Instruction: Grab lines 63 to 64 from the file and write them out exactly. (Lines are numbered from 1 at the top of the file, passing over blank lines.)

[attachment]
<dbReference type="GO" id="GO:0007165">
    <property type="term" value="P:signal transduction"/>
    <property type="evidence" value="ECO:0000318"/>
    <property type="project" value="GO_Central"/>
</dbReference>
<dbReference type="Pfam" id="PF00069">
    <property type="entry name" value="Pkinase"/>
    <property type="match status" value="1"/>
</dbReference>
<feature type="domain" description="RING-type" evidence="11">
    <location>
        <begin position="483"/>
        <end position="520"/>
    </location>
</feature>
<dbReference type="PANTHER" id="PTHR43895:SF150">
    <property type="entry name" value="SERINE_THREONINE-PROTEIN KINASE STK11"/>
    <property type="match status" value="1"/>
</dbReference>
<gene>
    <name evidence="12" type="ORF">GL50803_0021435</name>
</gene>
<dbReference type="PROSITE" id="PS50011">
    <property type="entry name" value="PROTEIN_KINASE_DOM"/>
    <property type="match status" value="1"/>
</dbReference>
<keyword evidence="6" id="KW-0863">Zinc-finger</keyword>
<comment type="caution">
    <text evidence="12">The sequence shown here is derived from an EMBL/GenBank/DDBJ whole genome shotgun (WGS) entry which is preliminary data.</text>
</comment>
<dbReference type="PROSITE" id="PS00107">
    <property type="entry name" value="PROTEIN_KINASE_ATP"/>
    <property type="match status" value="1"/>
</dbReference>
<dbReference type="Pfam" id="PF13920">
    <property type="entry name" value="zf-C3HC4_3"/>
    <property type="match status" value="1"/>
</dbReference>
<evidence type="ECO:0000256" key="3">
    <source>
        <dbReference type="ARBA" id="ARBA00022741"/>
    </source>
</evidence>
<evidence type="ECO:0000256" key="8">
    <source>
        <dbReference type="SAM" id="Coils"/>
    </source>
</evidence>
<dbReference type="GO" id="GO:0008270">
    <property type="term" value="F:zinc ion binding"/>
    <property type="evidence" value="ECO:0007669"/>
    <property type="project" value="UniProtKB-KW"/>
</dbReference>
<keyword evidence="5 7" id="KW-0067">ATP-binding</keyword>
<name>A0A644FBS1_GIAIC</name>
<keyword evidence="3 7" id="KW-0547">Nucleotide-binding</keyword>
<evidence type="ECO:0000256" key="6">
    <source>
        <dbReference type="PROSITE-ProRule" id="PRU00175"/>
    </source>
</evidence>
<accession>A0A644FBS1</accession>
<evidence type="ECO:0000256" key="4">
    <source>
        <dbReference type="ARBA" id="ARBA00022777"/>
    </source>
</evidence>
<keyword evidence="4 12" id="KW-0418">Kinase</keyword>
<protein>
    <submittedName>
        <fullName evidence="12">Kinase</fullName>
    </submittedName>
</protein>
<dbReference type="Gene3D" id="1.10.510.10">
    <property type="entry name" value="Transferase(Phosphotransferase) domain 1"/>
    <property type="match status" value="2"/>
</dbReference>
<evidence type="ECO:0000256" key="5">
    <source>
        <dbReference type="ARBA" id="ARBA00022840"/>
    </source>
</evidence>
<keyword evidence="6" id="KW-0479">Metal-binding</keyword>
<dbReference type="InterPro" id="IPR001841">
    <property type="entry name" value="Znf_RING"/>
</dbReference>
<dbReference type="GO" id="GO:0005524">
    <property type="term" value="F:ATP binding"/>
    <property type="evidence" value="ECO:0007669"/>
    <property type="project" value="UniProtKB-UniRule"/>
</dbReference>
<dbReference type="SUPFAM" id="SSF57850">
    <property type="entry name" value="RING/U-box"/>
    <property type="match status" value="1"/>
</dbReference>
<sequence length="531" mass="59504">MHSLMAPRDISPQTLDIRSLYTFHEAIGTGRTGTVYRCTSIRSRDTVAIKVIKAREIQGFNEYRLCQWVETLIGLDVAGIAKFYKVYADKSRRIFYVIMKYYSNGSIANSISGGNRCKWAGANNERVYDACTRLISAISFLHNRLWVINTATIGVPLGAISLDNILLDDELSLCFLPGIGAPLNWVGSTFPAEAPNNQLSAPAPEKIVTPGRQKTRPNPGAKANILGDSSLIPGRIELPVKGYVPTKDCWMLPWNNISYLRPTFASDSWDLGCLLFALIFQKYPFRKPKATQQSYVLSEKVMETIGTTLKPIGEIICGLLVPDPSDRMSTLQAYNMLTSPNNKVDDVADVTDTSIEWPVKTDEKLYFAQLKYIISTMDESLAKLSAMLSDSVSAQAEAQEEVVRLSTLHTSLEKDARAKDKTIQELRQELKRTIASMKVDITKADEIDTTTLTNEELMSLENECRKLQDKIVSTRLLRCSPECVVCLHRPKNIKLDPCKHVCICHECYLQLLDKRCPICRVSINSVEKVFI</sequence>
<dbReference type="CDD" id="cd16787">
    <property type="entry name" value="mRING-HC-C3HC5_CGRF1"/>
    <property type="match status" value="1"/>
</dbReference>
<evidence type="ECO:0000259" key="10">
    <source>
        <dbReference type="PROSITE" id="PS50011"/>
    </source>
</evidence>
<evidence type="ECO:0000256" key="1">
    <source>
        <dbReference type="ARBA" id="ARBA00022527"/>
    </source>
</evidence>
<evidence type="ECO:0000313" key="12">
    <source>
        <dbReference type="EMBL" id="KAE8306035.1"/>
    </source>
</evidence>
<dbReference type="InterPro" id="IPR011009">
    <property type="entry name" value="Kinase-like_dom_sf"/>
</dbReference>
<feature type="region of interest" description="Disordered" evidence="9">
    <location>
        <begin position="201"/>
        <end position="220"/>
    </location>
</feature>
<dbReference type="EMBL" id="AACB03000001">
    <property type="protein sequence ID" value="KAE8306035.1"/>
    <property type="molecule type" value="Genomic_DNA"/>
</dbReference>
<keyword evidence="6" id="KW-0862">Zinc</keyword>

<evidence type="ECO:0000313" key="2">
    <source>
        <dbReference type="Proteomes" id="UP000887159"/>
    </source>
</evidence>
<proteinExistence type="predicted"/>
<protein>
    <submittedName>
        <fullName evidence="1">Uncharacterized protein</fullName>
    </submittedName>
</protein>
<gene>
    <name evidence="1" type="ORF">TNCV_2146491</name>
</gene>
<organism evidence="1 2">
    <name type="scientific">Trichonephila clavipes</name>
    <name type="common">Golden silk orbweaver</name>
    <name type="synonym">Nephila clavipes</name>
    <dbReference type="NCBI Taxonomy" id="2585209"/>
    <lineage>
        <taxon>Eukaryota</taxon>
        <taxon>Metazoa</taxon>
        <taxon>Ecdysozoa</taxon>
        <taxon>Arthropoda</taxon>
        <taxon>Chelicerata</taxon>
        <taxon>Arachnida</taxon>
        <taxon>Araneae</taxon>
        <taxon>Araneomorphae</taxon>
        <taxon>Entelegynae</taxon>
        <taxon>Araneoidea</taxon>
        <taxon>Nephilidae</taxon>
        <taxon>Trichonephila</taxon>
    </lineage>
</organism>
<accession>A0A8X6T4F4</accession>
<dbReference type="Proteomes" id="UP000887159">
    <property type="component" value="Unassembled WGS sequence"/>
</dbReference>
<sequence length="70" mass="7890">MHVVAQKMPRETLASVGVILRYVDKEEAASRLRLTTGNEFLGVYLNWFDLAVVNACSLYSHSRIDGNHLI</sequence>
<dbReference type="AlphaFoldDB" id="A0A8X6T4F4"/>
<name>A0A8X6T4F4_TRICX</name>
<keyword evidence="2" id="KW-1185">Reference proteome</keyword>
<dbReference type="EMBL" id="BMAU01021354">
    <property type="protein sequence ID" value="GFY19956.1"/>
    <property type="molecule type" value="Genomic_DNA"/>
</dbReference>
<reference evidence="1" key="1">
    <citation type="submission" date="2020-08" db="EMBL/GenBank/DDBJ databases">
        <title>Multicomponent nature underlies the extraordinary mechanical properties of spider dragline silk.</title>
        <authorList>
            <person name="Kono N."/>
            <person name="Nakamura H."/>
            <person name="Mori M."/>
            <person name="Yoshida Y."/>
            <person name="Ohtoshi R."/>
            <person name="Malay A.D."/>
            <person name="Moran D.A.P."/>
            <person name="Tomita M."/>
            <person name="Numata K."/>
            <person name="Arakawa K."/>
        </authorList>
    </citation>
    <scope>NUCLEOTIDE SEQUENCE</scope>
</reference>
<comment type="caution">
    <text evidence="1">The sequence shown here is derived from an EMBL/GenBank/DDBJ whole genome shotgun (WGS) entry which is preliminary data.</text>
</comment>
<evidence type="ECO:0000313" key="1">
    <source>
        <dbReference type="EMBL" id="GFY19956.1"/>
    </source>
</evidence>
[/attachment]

<evidence type="ECO:0000256" key="4">
    <source>